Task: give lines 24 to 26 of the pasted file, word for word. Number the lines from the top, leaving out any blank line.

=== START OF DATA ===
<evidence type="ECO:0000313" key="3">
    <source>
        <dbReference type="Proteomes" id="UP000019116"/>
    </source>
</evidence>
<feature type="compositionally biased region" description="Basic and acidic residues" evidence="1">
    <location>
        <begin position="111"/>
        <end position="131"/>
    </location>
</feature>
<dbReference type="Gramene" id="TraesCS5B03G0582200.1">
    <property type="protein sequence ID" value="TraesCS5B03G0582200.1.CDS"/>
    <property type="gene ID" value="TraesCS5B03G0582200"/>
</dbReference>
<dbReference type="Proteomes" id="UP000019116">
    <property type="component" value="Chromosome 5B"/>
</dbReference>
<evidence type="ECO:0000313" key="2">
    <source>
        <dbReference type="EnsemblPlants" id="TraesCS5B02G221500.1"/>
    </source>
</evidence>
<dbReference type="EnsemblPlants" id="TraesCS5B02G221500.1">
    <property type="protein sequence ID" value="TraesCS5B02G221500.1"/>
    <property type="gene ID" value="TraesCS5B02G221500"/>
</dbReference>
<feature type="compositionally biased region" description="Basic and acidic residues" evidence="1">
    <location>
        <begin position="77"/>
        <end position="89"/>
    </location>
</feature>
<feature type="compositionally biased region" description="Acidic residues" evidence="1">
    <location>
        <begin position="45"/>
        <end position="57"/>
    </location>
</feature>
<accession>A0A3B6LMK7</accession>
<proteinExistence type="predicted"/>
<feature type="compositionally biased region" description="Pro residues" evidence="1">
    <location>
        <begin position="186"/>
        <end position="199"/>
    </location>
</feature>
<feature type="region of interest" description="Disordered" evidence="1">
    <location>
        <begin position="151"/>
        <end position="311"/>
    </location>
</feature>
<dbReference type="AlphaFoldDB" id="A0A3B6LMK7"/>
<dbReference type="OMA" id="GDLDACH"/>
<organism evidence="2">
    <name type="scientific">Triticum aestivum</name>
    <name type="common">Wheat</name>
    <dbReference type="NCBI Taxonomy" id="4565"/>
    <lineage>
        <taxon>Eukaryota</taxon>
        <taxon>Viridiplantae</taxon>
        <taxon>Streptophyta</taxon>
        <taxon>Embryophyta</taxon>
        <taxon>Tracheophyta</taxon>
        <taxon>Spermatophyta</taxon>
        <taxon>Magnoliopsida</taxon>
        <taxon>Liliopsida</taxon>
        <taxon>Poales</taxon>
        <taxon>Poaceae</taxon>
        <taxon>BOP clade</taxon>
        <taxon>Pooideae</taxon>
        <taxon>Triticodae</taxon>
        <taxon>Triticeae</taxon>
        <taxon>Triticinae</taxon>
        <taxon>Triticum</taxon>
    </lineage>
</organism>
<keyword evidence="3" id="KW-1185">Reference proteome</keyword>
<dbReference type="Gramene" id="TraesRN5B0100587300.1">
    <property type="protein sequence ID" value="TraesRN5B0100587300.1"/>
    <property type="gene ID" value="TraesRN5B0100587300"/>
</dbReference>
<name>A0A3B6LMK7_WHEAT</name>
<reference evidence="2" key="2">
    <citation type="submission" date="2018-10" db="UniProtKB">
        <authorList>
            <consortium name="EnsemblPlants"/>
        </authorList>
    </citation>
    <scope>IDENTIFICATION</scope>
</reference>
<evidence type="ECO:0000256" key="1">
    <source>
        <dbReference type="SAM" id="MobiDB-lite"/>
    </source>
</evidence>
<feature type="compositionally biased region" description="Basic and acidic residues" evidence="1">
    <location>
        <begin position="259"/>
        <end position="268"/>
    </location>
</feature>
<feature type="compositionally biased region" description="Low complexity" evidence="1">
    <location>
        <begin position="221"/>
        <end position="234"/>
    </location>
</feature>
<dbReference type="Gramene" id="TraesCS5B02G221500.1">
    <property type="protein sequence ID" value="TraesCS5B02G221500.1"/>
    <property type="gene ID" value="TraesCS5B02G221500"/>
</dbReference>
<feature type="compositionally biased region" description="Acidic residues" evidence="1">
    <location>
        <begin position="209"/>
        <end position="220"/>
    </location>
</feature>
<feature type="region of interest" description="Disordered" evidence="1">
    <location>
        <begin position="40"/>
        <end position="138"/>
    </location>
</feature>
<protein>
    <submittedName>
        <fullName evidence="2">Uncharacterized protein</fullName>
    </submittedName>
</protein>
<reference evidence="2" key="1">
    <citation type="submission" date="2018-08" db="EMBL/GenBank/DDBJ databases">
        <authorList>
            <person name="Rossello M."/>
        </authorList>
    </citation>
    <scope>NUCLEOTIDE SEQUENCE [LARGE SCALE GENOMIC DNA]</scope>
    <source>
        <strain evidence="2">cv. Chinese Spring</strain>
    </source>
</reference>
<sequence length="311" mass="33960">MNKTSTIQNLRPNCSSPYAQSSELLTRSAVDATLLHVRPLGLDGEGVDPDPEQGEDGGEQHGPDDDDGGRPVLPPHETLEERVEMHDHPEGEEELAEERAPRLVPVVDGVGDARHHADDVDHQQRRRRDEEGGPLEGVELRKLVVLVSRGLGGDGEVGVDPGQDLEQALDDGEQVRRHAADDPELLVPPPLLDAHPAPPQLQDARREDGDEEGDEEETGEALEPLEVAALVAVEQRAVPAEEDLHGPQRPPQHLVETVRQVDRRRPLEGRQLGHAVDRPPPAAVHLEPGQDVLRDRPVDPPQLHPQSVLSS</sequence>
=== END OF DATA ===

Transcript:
<dbReference type="EnsemblPlants" id="TraesCS5B02G221500.1">
    <property type="protein sequence ID" value="TraesCS5B02G221500.1"/>
    <property type="gene ID" value="TraesCS5B02G221500"/>